• Let's see if I have this right: Even though zippo and zippo[0] point to different amounts of memory, their starting address is the same, and in value contexts they will both point to the first integer in zippo. Correct? And, is that what you mean by "decay"? Jan 5, 2010 at 3:23
  • No. zippo[0] in value contexts is int *, and points to the first integer, where zippo in value contexts is "pointer to an array [2] of int". You could do: int (*p)[2]; p = zippo; for example. Then, p[0] == 2 and p[1] == 4. For "decay", see my (soon to appear) edit. Jan 5, 2010 at 4:51

The important thing here is that int zippy[4][2] is not the same type of object as int **zippo.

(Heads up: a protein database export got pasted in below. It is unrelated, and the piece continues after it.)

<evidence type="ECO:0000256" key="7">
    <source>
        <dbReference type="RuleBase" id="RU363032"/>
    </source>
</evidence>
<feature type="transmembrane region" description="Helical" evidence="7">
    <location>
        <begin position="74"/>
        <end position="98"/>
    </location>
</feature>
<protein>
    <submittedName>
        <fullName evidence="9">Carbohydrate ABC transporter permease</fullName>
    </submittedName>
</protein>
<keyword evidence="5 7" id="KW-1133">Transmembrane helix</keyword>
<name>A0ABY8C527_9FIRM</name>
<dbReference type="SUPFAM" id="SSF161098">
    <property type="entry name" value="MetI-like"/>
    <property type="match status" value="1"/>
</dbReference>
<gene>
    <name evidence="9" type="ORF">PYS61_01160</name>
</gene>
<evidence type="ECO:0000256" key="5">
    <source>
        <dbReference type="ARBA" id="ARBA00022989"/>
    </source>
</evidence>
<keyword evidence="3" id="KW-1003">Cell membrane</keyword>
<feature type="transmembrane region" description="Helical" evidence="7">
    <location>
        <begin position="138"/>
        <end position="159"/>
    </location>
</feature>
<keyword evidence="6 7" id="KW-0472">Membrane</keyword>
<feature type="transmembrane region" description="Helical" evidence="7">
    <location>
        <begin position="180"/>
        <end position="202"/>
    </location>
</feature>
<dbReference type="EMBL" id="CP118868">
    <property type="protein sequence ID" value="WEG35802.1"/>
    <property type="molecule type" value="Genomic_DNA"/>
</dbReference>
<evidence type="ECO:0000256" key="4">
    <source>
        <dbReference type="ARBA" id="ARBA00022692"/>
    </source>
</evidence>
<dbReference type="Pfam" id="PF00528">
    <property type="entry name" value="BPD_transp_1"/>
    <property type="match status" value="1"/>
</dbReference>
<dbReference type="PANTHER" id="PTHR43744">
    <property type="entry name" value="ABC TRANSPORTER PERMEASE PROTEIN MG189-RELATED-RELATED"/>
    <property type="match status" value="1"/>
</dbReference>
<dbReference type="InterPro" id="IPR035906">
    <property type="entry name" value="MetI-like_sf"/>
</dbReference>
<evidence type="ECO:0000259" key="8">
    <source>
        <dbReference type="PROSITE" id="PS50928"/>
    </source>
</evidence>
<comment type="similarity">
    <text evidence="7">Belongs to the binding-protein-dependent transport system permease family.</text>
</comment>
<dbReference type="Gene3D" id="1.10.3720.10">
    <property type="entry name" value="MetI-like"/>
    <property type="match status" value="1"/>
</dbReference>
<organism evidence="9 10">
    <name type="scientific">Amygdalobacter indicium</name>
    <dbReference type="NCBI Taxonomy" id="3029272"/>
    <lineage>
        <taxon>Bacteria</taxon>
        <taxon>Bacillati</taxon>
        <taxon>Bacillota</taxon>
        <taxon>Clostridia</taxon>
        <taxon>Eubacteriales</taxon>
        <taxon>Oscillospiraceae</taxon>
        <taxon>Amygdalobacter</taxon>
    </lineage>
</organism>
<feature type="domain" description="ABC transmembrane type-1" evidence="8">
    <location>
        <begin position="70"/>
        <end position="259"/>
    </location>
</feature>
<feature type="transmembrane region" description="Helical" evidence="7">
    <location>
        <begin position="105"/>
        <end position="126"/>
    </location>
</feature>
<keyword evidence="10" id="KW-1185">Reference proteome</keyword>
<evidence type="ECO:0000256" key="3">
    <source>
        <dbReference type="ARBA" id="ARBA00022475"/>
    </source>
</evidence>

Just like int zippi[5], zippy is the address of a block of memory. But the compiler knows that you want to address the eight memory location starting at zippy with a two dimensional syntax, but want to address the five memory location starting at zippi with a one dimensional syntax.

zippo is a different thing entirely. It holds the address of a a block of memory big enough to contain two pointer, and if you make them point at some arrays of integers, you can dereference them with the two dimensional array access syntax.


Very well explained by Reed, I shall add few more points to make it simpler, when we refer to zippo or zippo[0] or zippo[0][0], we are still referring to the same base address of the array zippo. The reason being arrays are always contiguous block of memory and multidimensional arrays are multiple single dimension arrays continuously placed.

When you have to increment by each row, you need a pointer int *p = &zippo[0][0], and doing p++ increments the pointer by every row. In your example id its a 4 X 2 array, on doing p++ its, pointer currently points to second set of 4 elements.